19 November 2007

Foxes And Hedgehogs - 2

The words "sometimes self-contradictory and incomplete, at times fanatical, unitary inner vision" betray where Berlin's sympathies lie. He is on the side of the foxes (The rest of the book argues that Leo Tolstoy was a fox, but was trying to become a hedgehog). Another writer (Scherder?) made exactly the same point when he said that every man is either a Platonian or an Aristotlean.

Leaving philosophy and art aside, let's talk about what this means for us ordinary mortals. The parallel at the mundane, everyday level is obvious. Some people can do only one thing at a time. Others are good at multitasking, and can do many things together. Some can hold only one thought in their heads at any given time. Others' minds are like multitrack recorders. Some seek comfort in uniformity. Others revel in variety. These are our hedgehogs and foxes, respectively. And by this definition, I am a hedgehog. (I also happen to prefer Plato to Aristotle)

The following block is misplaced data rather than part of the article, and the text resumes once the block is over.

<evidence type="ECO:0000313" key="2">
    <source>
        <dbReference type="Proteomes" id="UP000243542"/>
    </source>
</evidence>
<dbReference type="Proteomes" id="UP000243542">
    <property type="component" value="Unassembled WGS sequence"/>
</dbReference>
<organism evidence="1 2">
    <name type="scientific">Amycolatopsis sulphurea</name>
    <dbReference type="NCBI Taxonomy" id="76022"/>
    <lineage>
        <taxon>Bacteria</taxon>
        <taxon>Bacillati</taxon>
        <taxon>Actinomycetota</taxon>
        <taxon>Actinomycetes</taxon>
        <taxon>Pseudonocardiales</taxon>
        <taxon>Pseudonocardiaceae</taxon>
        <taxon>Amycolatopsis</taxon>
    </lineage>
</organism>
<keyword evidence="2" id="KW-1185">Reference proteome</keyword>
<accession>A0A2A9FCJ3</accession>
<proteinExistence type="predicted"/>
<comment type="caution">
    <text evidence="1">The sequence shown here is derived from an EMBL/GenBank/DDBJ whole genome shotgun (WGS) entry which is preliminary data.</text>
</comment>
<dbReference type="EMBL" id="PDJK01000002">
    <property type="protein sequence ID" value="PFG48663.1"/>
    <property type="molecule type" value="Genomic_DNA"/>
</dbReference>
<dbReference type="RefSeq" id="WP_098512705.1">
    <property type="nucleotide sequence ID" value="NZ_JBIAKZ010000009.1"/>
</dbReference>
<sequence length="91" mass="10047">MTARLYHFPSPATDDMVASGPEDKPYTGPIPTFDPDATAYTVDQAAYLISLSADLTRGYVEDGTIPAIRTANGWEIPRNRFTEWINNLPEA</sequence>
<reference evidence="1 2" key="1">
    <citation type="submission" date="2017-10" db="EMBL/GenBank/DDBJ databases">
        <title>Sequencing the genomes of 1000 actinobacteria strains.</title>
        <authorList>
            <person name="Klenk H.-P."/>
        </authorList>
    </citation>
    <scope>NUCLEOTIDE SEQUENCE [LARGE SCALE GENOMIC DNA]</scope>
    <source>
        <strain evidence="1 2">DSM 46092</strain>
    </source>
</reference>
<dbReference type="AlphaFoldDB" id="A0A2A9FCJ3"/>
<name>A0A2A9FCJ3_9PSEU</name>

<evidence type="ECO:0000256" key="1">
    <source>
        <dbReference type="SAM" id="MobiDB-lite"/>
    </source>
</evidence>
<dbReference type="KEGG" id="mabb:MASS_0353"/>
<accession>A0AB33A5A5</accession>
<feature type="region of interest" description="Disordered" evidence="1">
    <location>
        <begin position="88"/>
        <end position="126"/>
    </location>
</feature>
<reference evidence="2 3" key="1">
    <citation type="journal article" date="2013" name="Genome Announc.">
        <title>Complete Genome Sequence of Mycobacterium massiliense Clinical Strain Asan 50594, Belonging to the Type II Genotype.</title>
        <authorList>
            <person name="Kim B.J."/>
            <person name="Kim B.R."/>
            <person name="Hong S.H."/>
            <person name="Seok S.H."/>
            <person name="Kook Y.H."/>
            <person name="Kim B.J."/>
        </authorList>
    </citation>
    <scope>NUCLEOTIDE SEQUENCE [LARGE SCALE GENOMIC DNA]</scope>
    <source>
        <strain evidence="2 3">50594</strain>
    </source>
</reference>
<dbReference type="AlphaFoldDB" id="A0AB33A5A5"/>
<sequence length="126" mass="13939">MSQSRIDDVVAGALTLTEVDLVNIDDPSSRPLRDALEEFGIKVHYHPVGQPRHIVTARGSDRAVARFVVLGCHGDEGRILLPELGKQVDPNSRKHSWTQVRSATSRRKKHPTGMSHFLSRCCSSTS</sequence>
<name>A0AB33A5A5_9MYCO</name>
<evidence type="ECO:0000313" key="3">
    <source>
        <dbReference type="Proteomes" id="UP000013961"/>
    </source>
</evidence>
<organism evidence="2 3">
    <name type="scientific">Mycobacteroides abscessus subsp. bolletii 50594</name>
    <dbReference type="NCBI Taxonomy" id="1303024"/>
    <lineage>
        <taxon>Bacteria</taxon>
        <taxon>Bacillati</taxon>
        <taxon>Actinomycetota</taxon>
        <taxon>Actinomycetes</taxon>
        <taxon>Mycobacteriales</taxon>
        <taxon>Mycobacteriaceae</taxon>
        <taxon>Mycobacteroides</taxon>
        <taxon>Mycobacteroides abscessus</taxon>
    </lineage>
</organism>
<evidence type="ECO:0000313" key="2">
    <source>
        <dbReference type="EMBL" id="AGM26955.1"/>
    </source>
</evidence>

So which type is superior? The usual argument of "each has its pros and cons" does not apply here. I think it is better to be a fox. Science fiction writer Robert Heinlein said it best: "A human being should be able to change a diaper, plan an invasion, butcher a hog, conn a ship, design a building, write a sonnet, balance accounts, build a wall, set a bone, comfort the dying, take orders, give orders, cooperate, act alone, solve equations, analyse a new problem, pitch manure, program a computer, cook a tasty meal, fight efficiently, die gallantly. Specialisation is for insects." In today’s fast-changing, diverse and complex world, we hedgehogs are at a serious disadvantage.

The fox vs hedgehog theme has become popular again, thanks to the management bestseller Good to great by Jim Collins. Collins argues that one must be a hedgehog to become a great business leader. But he, like Berlin, is talking about the realm of ideas, not of day-to-day work. He is telling you to relentlessly focus on one idea and build your company around it. He is surely not saying that one can become a successful CEO by being a zero at multitasking.

So are you a fox? Or are you a hedgehog? :-)

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